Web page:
A cataract is a kind of eye problem, which causes clouding of the eye's natural lens, which lies backward the position of the iris and the pupil. While Cataracts are usually generated or develop in both of the eyes, but in-case very rarely they only affect one eye. Most of the cataracts are usually occur as a result of a person getting older, or moreover usually happens after the age of 40.Cataracts are now said to be most common issue of losing vision worldwide, but they can be easily treatable.
Causes of cataracts
As we getting older, the presence of proteins in the body which makes up the eye's natural lens can clump its process together. These clumps on the eye are cataracts and this which cause cloudiness in the eyes. Sometimes, it might grow or expand even larger and results in cloud more of the lens, which results in harder to see.
The lens presence inside the eye functions more like a camera lens, which is much focused in light onto the retina for vision clear in eyes. It also adjusts the eye's focus, letting us see things both up closer or distance away.
Water and protein make up most of the lens of the eyes. The protein which presence in the lens are just arranged in a precise way that keeps the lens clear and lets light pass through it more easily.
Actually, no one knows definitely for sure, why the eye's lens changes as we get older, which forming cataracts. Researchers in worldwide have identified some of the major factors that might be related to cataract development as well. While advancing in age, cataract risk factors might include:
- Ultraviolet radiation from sunlight and other sources
- Prolonged use of corticosteroid medications
- Statin medicines used to reduce cholesterol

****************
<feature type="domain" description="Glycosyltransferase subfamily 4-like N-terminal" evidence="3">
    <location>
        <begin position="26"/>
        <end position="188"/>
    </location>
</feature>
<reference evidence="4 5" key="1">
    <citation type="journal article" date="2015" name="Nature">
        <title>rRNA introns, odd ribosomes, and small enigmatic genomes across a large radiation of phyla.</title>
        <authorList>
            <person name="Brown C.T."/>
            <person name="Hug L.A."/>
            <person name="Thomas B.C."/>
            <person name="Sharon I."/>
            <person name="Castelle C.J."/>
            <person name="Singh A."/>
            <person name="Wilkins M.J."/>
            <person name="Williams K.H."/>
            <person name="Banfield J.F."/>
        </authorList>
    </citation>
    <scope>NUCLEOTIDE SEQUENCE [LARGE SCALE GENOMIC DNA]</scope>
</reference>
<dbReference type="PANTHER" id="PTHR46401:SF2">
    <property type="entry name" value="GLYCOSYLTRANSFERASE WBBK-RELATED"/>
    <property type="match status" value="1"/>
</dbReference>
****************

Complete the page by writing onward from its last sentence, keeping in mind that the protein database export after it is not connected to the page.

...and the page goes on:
A cataract which initially processes out from the minor stage and, at first, has little which effect on your vision as lesser impact. Some of the visual symptoms can take some months to years to become noticeable. You might feel like your vision is blurred a little, like looking through a cloudy piece of glass.
Cataracts can progress at several different rates in each eye, which results in visual symptoms in one eye and normal vision in the other as well. You may also notice the following symptoms with cataracts are:
- Light from the sun or a lamp seems too bright or glaring.
- Your eyes feel more sensitive to light.
- Oncoming headlights cause more glare than before when driving at night.
- Visual halos around bright lights.
- Double vision.
- Seeing at night or in low light is more difficult.
- Colors may not appear as bright as they once did.
- Blurry, cloudy, hazy or dim vision.
Types of cataracts
There are many cataracts types, but a few are much more common than the others.
- Nuclear cataracts
- Cortical cataracts
- Congenital cataracts
- Trauma-induced cataracts
- Posterior subcapsular cataracts
Eye doctors can use different tests to diagnose cataracts.
Slit-lamp exam: A slit lamp is a large, binocular microscope with a bright light source that’s mounted on a small space. It enables your eye doctor to closely examine your eye under high magnification.
Retinal exam: First, an eye doctor will dilate your eyes with eye drops, causing the pupils to slowly open. This gives the doctor a much better view of your eye. The doctor then examines the retina and optic nerve in the back of your eye.
Refraction: During refraction, your eye doctor determines the degree of your refractive errors and the eyeglass prescription that provides your best possible visual acuity. If your glasses prescription has changed and your vision can no longer be corrected to 20/20, it’s possible you may have a cataract developing.